Sunil Gavaskar: Celebrating the legacy of Sunil Gavaskar as the cricket icon turns 75 | Cricket News

NEW DELHI: India legend Sunil Gavaskar, celebrating his 75th birthday, remains an iconic figure in cricket, revered for his impeccable technique and ability to handle both fast and spin bowlers. His debut series in 1971 against the West Indies, where he scored 774 runs and led India to a historic series win, is often highlighted as one of cricket’s greatest achievements.
Former India batter Chandu Borde recalls the anticipation that surrounded Gavaskar’s entry into international cricket.”Gavaskar made his debut two years after my retirement. But we had already been told by (late) Ajit Wadekar about a talented Bombay boy who could make a lot of runs for India. Didn’t he make a lot of runs,” Borde was quoted as saying by PTI.

Gavaskar’s success in cricket is often attributed to his unrivaled concentration and watertight technique. Borde remarked, “It’s his concentration and a water-tight technique. I have not seen a better stance than that of him, and he watched the ball so closely. Of course, he could play most of the shots but used them wisely. He was a very practical batsman, knew what to do when.”

The legendary performance during the 1971 West Indies series was commemorated in a Calypso by ‘Lord Relator,’ with the lyrics, “It was Gavaskar. De real master. Just like a wall. We couldn’t out Gavaskar at all, not at all,” capturing the essence of his masterful batting.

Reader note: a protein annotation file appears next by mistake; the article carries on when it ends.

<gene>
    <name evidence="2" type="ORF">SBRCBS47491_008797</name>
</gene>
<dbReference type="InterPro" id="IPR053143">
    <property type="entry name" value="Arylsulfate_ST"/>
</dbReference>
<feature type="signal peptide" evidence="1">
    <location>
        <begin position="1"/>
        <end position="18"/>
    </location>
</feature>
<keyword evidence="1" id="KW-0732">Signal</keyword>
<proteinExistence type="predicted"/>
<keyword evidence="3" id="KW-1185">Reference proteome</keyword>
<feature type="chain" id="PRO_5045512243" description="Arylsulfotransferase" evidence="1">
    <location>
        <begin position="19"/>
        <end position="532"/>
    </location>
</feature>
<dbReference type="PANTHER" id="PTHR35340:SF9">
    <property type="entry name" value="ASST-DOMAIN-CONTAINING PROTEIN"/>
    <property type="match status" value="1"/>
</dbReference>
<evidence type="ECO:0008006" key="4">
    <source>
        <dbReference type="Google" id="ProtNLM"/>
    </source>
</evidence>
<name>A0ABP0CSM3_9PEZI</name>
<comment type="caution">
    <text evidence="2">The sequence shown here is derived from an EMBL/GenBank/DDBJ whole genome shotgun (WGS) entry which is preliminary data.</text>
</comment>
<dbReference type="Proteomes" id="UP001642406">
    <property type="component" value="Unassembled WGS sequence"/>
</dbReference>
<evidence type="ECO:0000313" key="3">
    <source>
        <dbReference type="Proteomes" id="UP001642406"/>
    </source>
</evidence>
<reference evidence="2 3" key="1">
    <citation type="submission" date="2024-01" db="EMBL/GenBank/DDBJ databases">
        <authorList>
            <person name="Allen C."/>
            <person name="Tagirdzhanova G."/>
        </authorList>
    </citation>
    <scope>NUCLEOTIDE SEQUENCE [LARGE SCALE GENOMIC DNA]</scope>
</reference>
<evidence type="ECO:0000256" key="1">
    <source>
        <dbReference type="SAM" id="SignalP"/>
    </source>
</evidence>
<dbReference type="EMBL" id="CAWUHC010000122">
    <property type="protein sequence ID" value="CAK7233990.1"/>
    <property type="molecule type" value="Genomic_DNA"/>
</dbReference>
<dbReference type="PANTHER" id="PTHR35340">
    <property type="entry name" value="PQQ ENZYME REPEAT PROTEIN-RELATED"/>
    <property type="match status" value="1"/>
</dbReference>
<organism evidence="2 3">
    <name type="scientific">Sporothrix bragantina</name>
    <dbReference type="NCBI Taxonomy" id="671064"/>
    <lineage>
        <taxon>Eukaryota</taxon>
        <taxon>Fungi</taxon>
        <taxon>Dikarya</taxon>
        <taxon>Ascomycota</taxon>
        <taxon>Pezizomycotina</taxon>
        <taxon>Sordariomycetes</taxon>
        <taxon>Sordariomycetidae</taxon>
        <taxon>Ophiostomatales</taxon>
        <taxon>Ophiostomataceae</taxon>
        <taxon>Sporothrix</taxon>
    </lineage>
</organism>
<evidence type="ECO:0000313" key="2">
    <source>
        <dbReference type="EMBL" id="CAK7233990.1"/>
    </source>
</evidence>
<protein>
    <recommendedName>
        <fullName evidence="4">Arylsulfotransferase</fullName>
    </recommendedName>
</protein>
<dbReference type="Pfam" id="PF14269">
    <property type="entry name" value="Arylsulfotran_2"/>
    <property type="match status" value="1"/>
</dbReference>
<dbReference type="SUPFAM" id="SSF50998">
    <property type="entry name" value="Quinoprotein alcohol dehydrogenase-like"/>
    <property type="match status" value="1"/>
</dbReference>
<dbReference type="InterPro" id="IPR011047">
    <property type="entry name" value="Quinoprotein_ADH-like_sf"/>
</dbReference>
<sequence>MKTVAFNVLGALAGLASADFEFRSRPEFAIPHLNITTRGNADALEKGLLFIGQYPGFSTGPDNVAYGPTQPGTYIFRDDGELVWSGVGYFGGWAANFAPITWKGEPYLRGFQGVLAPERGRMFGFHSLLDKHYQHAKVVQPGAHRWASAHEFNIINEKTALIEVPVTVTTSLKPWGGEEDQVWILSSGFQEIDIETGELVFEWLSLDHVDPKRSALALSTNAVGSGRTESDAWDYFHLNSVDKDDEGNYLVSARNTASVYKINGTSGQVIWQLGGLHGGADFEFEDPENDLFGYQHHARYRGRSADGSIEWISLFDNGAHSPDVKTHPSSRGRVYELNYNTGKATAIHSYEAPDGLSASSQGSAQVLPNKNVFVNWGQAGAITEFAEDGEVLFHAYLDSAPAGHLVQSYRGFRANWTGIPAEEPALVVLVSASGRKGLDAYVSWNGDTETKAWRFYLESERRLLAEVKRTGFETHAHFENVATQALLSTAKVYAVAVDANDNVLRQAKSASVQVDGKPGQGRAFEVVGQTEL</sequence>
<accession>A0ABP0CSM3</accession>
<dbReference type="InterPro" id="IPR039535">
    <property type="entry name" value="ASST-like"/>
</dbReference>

Gavaskar is celebrated for his battles against renowned pacers such as Andy Roberts, Michael Holding, Malcolm Marshall, and Imran Khan. However, his skill against spinners also stands out. He rated England’s Derek Underwood as the toughest spinner he faced and effectively countered other proficient spinners like Abdul Qadir and Tauseef Ahmed of Pakistan, and John Emburey from England.

Former Indian middle-order batter Mohinder Amarnath recognizes Gavaskar’s technical prowess against spin. “Sunny had brilliant footwork, and could use soft hands (against spin). Since he used to watch the ball very closely, he could play spinners late and he never really got into awkward positions against them,” Amarnath stated.
Gavaskar also showed his ability to dominate bowlers when necessary. He famously hit a six off Malcolm Marshall to equal Sir Donald Bradman’s then world record of 29 Test hundreds. His sole ODI century, a quick-fire 103 runs against New Zealand during the 1987 World Cup, came off just 88 balls.
Former Mumbai batter Milind Rege believes Gavaskar’s defensive style in international cricket was a product of his times. “Perhaps, the need of that time forced Gavaskar to go defensive while playing for India. But he could always dominate attacks and he often did that in the domestic circuit. He could pull and hook with as much ease as anyone else,” Rege remarked.

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